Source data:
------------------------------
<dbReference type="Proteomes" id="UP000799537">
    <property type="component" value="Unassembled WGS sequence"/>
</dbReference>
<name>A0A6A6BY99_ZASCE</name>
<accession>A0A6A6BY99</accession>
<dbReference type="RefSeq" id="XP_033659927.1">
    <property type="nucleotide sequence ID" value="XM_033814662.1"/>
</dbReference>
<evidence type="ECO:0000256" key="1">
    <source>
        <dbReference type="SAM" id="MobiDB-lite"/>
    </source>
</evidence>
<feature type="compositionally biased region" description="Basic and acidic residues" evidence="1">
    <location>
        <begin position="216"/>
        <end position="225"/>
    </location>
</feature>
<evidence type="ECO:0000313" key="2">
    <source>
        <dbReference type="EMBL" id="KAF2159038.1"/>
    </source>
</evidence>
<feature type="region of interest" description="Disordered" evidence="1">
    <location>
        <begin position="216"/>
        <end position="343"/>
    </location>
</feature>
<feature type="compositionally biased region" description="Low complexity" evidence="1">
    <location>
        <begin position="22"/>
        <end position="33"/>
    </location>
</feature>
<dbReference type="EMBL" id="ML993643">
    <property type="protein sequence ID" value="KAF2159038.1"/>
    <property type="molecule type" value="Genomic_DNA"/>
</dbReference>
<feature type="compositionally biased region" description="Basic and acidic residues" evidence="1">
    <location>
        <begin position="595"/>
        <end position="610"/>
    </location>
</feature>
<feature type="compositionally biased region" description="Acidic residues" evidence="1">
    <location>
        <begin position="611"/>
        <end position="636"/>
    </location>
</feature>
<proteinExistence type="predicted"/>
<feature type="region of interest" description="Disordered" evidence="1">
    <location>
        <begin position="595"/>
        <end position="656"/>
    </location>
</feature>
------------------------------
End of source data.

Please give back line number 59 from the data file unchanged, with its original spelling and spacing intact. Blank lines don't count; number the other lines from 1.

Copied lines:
</feature>